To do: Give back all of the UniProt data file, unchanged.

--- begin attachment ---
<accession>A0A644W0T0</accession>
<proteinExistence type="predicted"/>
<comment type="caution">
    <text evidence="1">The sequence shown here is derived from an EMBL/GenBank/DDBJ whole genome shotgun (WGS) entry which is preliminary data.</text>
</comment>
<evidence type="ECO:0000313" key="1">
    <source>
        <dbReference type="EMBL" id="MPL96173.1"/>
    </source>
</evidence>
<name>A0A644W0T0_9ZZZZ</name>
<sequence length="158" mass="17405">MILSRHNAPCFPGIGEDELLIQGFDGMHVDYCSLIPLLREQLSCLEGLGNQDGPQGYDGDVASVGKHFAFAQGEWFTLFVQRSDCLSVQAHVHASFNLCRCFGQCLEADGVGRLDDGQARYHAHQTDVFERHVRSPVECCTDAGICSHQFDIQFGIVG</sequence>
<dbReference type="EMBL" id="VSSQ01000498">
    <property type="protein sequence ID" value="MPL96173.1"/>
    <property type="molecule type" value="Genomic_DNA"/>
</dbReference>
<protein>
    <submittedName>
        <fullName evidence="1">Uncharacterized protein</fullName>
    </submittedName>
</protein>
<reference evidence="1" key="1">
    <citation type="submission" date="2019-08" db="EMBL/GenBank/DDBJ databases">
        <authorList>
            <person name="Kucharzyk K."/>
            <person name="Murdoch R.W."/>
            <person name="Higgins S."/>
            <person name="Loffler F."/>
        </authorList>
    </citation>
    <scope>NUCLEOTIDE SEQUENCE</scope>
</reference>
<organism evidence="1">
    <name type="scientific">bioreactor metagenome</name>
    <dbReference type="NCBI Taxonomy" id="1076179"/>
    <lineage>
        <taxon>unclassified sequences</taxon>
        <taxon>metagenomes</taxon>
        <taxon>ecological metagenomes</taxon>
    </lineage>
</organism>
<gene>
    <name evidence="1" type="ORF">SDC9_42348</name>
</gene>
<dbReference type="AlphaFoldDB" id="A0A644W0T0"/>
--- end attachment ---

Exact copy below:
<accession>A0A644W0T0</accession>
<proteinExistence type="predicted"/>
<comment type="caution">
    <text evidence="1">The sequence shown here is derived from an EMBL/GenBank/DDBJ whole genome shotgun (WGS) entry which is preliminary data.</text>
</comment>
<evidence type="ECO:0000313" key="1">
    <source>
        <dbReference type="EMBL" id="MPL96173.1"/>
    </source>
</evidence>
<name>A0A644W0T0_9ZZZZ</name>
<sequence length="158" mass="17405">MILSRHNAPCFPGIGEDELLIQGFDGMHVDYCSLIPLLREQLSCLEGLGNQDGPQGYDGDVASVGKHFAFAQGEWFTLFVQRSDCLSVQAHVHASFNLCRCFGQCLEADGVGRLDDGQARYHAHQTDVFERHVRSPVECCTDAGICSHQFDIQFGIVG</sequence>
<dbReference type="EMBL" id="VSSQ01000498">
    <property type="protein sequence ID" value="MPL96173.1"/>
    <property type="molecule type" value="Genomic_DNA"/>
</dbReference>
<protein>
    <submittedName>
        <fullName evidence="1">Uncharacterized protein</fullName>
    </submittedName>
</protein>
<reference evidence="1" key="1">
    <citation type="submission" date="2019-08" db="EMBL/GenBank/DDBJ databases">
        <authorList>
            <person name="Kucharzyk K."/>
            <person name="Murdoch R.W."/>
            <person name="Higgins S."/>
            <person name="Loffler F."/>
        </authorList>
    </citation>
    <scope>NUCLEOTIDE SEQUENCE</scope>
</reference>
<organism evidence="1">
    <name type="scientific">bioreactor metagenome</name>
    <dbReference type="NCBI Taxonomy" id="1076179"/>
    <lineage>
        <taxon>unclassified sequences</taxon>
        <taxon>metagenomes</taxon>
        <taxon>ecological metagenomes</taxon>
    </lineage>
</organism>
<gene>
    <name evidence="1" type="ORF">SDC9_42348</name>
</gene>
<dbReference type="AlphaFoldDB" id="A0A644W0T0"/>